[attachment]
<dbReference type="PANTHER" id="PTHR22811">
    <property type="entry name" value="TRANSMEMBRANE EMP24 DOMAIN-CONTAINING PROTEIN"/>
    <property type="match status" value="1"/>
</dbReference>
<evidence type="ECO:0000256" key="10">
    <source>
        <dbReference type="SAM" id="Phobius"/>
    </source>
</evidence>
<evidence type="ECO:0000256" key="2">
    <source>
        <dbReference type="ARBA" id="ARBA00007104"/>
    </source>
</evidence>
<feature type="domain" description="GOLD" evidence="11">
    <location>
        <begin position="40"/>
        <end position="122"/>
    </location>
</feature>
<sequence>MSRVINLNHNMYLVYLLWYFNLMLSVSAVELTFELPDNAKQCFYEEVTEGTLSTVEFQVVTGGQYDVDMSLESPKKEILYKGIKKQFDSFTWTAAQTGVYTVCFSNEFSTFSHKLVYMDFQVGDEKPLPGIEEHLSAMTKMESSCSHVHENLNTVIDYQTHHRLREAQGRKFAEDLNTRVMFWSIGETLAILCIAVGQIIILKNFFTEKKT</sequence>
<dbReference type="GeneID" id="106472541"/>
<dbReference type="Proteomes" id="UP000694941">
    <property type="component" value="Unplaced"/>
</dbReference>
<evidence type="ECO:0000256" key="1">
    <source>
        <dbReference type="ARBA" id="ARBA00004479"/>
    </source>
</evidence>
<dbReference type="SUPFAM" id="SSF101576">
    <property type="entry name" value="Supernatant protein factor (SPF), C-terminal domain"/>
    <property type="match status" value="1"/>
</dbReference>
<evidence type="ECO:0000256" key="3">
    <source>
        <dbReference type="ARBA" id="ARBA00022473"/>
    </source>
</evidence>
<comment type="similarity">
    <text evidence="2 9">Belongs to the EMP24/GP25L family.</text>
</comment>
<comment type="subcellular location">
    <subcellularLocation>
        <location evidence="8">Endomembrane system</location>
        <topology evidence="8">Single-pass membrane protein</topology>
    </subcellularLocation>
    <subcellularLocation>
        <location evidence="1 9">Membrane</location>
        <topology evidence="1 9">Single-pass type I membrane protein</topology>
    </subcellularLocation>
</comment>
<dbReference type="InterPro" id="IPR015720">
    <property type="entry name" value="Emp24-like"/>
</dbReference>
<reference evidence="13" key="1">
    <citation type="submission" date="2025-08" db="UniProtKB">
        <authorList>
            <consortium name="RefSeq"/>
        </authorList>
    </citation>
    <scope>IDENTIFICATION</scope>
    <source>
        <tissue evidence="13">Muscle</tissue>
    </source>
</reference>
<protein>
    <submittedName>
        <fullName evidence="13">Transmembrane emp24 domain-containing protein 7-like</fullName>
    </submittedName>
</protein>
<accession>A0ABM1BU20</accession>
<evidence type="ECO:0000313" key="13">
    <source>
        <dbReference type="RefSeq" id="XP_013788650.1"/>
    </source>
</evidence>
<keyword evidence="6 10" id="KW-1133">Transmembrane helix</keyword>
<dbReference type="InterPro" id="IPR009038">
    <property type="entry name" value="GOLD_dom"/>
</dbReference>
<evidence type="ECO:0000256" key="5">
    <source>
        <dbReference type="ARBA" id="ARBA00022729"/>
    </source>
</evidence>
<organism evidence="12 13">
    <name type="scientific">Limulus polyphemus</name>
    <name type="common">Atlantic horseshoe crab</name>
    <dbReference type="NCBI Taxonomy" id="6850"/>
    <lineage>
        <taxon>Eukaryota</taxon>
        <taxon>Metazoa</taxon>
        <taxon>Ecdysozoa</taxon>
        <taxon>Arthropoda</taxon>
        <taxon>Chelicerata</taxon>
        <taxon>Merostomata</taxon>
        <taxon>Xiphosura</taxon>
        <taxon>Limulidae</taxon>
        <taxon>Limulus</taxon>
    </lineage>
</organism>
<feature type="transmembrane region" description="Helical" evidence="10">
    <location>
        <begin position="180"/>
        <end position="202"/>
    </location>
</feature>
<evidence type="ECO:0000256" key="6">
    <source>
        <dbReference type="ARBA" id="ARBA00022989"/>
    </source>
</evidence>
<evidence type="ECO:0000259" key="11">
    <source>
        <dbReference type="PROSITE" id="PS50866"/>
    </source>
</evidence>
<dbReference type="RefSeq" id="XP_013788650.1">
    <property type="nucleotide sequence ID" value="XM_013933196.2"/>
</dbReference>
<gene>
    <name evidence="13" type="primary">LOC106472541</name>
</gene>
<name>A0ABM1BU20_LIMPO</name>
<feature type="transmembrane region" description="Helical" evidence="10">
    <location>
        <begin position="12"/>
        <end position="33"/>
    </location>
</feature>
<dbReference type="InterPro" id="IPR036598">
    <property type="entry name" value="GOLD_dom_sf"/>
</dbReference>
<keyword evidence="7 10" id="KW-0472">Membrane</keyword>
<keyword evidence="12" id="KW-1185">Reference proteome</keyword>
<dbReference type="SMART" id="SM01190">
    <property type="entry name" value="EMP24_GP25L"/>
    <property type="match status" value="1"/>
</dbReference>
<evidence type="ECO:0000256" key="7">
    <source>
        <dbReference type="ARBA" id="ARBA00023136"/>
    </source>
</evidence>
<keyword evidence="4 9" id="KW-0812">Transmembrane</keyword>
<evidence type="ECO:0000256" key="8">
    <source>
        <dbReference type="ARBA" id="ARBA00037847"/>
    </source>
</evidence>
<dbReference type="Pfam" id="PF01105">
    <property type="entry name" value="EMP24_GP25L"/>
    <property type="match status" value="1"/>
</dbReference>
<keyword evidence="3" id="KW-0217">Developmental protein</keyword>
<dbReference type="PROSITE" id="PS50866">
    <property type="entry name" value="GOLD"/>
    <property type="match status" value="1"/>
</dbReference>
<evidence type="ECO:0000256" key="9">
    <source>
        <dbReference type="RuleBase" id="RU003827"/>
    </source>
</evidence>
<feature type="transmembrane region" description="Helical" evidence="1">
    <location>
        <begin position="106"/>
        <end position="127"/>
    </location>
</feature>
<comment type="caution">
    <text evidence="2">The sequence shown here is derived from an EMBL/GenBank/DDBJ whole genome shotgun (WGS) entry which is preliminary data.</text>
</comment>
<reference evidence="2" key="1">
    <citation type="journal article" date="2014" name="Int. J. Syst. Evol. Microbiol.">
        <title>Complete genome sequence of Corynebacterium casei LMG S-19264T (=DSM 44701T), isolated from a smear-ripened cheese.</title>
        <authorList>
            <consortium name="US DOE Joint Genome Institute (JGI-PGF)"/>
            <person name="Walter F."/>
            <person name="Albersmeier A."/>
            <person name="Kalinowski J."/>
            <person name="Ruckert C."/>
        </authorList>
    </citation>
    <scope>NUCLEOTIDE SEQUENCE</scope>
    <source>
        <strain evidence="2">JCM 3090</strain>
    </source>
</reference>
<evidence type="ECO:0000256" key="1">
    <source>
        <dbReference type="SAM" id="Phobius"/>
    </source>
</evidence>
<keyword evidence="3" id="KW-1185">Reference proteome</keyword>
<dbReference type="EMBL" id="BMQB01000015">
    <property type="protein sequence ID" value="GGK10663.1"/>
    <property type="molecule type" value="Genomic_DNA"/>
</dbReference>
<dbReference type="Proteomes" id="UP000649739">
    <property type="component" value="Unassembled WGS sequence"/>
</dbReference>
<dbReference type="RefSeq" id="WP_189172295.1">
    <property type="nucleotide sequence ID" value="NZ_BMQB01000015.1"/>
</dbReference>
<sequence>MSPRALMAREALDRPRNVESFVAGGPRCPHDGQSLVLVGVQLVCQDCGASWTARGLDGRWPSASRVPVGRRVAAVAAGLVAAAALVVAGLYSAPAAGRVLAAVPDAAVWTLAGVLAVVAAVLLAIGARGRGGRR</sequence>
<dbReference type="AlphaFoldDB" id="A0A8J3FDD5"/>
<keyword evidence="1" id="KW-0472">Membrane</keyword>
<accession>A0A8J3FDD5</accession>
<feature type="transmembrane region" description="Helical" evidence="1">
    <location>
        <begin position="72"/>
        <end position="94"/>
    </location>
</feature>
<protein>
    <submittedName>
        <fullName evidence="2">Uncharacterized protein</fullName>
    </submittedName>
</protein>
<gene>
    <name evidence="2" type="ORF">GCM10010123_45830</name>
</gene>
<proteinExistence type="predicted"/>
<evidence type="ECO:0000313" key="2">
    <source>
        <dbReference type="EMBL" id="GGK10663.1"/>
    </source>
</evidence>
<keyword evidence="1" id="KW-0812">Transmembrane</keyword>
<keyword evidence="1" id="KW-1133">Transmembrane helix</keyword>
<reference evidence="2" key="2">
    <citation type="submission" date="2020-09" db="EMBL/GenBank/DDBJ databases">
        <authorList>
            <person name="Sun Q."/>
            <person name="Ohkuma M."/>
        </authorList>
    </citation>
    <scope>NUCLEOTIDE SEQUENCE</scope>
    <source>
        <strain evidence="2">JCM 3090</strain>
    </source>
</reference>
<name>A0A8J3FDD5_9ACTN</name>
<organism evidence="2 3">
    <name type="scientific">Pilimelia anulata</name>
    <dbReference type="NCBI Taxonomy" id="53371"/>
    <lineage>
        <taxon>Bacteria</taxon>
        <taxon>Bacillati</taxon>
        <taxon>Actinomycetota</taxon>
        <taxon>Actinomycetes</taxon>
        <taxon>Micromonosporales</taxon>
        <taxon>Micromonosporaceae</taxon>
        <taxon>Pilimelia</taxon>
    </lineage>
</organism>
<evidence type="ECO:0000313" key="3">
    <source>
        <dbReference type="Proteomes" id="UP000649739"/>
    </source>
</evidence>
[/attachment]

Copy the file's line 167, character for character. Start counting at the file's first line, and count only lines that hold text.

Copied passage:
    <location>